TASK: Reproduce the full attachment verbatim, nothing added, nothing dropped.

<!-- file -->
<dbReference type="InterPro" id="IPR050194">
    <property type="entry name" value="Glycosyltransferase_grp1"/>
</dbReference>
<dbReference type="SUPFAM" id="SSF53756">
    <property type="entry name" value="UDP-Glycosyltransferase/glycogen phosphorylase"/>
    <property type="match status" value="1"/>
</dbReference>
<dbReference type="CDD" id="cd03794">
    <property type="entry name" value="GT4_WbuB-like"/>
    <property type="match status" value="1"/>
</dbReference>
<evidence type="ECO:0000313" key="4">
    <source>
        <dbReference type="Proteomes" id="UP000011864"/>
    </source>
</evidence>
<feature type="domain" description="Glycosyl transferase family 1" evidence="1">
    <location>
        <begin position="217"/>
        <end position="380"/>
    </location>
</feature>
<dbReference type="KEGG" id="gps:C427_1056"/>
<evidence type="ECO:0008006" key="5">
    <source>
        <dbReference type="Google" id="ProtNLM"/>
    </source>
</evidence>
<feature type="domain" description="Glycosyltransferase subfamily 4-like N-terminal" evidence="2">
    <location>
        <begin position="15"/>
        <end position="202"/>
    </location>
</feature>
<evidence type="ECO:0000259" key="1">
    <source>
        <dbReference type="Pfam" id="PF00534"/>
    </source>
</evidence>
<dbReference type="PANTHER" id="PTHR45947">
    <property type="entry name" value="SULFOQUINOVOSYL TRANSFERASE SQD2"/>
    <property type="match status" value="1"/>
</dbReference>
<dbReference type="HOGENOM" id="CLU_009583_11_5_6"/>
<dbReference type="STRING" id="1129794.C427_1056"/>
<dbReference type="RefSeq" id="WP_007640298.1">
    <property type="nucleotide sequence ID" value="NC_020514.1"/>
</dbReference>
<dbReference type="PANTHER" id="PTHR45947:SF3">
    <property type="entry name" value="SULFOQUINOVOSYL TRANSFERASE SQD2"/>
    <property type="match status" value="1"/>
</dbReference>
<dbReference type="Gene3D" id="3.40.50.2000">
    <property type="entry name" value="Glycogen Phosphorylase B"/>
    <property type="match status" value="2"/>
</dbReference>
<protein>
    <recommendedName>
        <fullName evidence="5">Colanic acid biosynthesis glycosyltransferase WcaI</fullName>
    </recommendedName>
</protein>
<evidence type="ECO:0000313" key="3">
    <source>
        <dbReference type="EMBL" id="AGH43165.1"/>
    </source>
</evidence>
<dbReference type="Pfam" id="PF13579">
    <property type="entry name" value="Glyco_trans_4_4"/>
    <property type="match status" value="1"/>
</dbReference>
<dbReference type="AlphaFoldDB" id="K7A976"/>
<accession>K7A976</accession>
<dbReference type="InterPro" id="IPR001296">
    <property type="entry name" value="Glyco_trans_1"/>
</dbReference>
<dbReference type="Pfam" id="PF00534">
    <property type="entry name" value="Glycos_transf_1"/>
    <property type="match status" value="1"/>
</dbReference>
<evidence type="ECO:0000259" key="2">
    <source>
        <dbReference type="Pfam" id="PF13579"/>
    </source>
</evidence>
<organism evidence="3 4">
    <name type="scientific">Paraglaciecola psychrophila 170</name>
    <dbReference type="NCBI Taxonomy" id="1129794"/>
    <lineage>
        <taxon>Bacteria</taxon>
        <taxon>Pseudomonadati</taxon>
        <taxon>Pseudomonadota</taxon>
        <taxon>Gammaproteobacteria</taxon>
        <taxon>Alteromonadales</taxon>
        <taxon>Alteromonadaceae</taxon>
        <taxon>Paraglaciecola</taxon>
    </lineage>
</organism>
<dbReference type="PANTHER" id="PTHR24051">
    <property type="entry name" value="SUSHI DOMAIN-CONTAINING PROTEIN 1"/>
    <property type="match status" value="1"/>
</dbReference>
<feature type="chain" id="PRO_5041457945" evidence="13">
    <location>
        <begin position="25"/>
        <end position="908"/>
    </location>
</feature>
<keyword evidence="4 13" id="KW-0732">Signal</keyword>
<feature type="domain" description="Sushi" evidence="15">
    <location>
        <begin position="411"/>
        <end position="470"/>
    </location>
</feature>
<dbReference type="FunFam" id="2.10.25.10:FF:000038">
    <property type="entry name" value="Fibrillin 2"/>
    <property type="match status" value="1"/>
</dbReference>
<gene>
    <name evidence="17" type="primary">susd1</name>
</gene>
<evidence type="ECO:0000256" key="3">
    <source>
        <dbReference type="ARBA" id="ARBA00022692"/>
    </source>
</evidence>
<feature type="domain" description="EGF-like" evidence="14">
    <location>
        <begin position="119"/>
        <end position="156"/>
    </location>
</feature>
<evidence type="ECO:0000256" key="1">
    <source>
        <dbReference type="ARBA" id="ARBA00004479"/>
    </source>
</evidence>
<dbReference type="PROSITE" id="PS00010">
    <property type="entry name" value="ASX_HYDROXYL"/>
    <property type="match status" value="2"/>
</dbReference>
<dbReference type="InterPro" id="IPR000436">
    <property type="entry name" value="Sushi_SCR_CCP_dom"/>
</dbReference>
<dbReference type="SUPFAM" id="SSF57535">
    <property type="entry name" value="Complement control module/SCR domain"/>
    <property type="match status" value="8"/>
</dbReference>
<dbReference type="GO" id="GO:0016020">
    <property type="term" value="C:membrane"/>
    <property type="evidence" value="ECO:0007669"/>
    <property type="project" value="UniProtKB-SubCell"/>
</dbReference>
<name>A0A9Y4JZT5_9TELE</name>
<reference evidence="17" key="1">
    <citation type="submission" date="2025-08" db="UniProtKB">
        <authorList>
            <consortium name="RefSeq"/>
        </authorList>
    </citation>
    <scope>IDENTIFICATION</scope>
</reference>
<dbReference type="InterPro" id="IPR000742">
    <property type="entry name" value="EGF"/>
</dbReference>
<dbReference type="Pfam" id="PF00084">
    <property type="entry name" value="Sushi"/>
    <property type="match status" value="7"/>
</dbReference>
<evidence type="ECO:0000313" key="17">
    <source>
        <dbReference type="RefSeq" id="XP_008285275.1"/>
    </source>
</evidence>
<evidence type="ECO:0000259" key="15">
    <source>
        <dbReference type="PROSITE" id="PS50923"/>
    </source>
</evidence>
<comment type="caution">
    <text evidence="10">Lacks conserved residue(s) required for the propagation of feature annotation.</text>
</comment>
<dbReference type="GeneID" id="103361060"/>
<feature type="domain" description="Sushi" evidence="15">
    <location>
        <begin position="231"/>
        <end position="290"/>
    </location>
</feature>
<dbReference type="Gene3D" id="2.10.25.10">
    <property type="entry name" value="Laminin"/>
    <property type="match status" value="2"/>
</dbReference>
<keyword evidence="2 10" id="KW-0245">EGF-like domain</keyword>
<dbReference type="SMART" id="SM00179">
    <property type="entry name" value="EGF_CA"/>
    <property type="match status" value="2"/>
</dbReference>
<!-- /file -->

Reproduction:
<dbReference type="InterPro" id="IPR050194">
    <property type="entry name" value="Glycosyltransferase_grp1"/>
</dbReference>
<dbReference type="SUPFAM" id="SSF53756">
    <property type="entry name" value="UDP-Glycosyltransferase/glycogen phosphorylase"/>
    <property type="match status" value="1"/>
</dbReference>
<dbReference type="CDD" id="cd03794">
    <property type="entry name" value="GT4_WbuB-like"/>
    <property type="match status" value="1"/>
</dbReference>
<evidence type="ECO:0000313" key="4">
    <source>
        <dbReference type="Proteomes" id="UP000011864"/>
    </source>
</evidence>
<feature type="domain" description="Glycosyl transferase family 1" evidence="1">
    <location>
        <begin position="217"/>
        <end position="380"/>
    </location>
</feature>
<dbReference type="KEGG" id="gps:C427_1056"/>
<evidence type="ECO:0008006" key="5">
    <source>
        <dbReference type="Google" id="ProtNLM"/>
    </source>
</evidence>
<feature type="domain" description="Glycosyltransferase subfamily 4-like N-terminal" evidence="2">
    <location>
        <begin position="15"/>
        <end position="202"/>
    </location>
</feature>
<evidence type="ECO:0000259" key="1">
    <source>
        <dbReference type="Pfam" id="PF00534"/>
    </source>
</evidence>
<dbReference type="PANTHER" id="PTHR45947">
    <property type="entry name" value="SULFOQUINOVOSYL TRANSFERASE SQD2"/>
    <property type="match status" value="1"/>
</dbReference>
<dbReference type="HOGENOM" id="CLU_009583_11_5_6"/>
<dbReference type="STRING" id="1129794.C427_1056"/>
<dbReference type="RefSeq" id="WP_007640298.1">
    <property type="nucleotide sequence ID" value="NC_020514.1"/>
</dbReference>
<dbReference type="PANTHER" id="PTHR45947:SF3">
    <property type="entry name" value="SULFOQUINOVOSYL TRANSFERASE SQD2"/>
    <property type="match status" value="1"/>
</dbReference>
<dbReference type="Gene3D" id="3.40.50.2000">
    <property type="entry name" value="Glycogen Phosphorylase B"/>
    <property type="match status" value="2"/>
</dbReference>
<protein>
    <recommendedName>
        <fullName evidence="5">Colanic acid biosynthesis glycosyltransferase WcaI</fullName>
    </recommendedName>
</protein>
<evidence type="ECO:0000313" key="3">
    <source>
        <dbReference type="EMBL" id="AGH43165.1"/>
    </source>
</evidence>
<dbReference type="Pfam" id="PF13579">
    <property type="entry name" value="Glyco_trans_4_4"/>
    <property type="match status" value="1"/>
</dbReference>
<dbReference type="AlphaFoldDB" id="K7A976"/>
<accession>K7A976</accession>
<dbReference type="InterPro" id="IPR001296">
    <property type="entry name" value="Glyco_trans_1"/>
</dbReference>
<dbReference type="Pfam" id="PF00534">
    <property type="entry name" value="Glycos_transf_1"/>
    <property type="match status" value="1"/>
</dbReference>
<evidence type="ECO:0000259" key="2">
    <source>
        <dbReference type="Pfam" id="PF13579"/>
    </source>
</evidence>
<organism evidence="3 4">
    <name type="scientific">Paraglaciecola psychrophila 170</name>
    <dbReference type="NCBI Taxonomy" id="1129794"/>
    <lineage>
        <taxon>Bacteria</taxon>
        <taxon>Pseudomonadati</taxon>
        <taxon>Pseudomonadota</taxon>
        <taxon>Gammaproteobacteria</taxon>
        <taxon>Alteromonadales</taxon>
        <taxon>Alteromonadaceae</taxon>
        <taxon>Paraglaciecola</taxon>
    </lineage>
</organism>
<dbReference type="PANTHER" id="PTHR24051">
    <property type="entry name" value="SUSHI DOMAIN-CONTAINING PROTEIN 1"/>
    <property type="match status" value="1"/>
</dbReference>
<feature type="chain" id="PRO_5041457945" evidence="13">
    <location>
        <begin position="25"/>
        <end position="908"/>
    </location>
</feature>
<keyword evidence="4 13" id="KW-0732">Signal</keyword>
<feature type="domain" description="Sushi" evidence="15">
    <location>
        <begin position="411"/>
        <end position="470"/>
    </location>
</feature>
<dbReference type="FunFam" id="2.10.25.10:FF:000038">
    <property type="entry name" value="Fibrillin 2"/>
    <property type="match status" value="1"/>
</dbReference>
<gene>
    <name evidence="17" type="primary">susd1</name>
</gene>
<evidence type="ECO:0000256" key="3">
    <source>
        <dbReference type="ARBA" id="ARBA00022692"/>
    </source>
</evidence>
<feature type="domain" description="EGF-like" evidence="14">
    <location>
        <begin position="119"/>
        <end position="156"/>
    </location>
</feature>
<evidence type="ECO:0000256" key="1">
    <source>
        <dbReference type="ARBA" id="ARBA00004479"/>
    </source>
</evidence>
<dbReference type="PROSITE" id="PS00010">
    <property type="entry name" value="ASX_HYDROXYL"/>
    <property type="match status" value="2"/>
</dbReference>
<dbReference type="InterPro" id="IPR000436">
    <property type="entry name" value="Sushi_SCR_CCP_dom"/>
</dbReference>
<dbReference type="SUPFAM" id="SSF57535">
    <property type="entry name" value="Complement control module/SCR domain"/>
    <property type="match status" value="8"/>
</dbReference>
<dbReference type="GO" id="GO:0016020">
    <property type="term" value="C:membrane"/>
    <property type="evidence" value="ECO:0007669"/>
    <property type="project" value="UniProtKB-SubCell"/>
</dbReference>
<name>A0A9Y4JZT5_9TELE</name>
<reference evidence="17" key="1">
    <citation type="submission" date="2025-08" db="UniProtKB">
        <authorList>
            <consortium name="RefSeq"/>
        </authorList>
    </citation>
    <scope>IDENTIFICATION</scope>
</reference>
<dbReference type="InterPro" id="IPR000742">
    <property type="entry name" value="EGF"/>
</dbReference>
<dbReference type="Pfam" id="PF00084">
    <property type="entry name" value="Sushi"/>
    <property type="match status" value="7"/>
</dbReference>
<evidence type="ECO:0000313" key="17">
    <source>
        <dbReference type="RefSeq" id="XP_008285275.1"/>
    </source>
</evidence>
<evidence type="ECO:0000259" key="15">
    <source>
        <dbReference type="PROSITE" id="PS50923"/>
    </source>
</evidence>
<comment type="caution">
    <text evidence="10">Lacks conserved residue(s) required for the propagation of feature annotation.</text>
</comment>
<dbReference type="GeneID" id="103361060"/>
<feature type="domain" description="Sushi" evidence="15">
    <location>
        <begin position="231"/>
        <end position="290"/>
    </location>
</feature>
<dbReference type="Gene3D" id="2.10.25.10">
    <property type="entry name" value="Laminin"/>
    <property type="match status" value="2"/>
</dbReference>
<keyword evidence="2 10" id="KW-0245">EGF-like domain</keyword>
<dbReference type="SMART" id="SM00179">
    <property type="entry name" value="EGF_CA"/>
    <property type="match status" value="2"/>
</dbReference>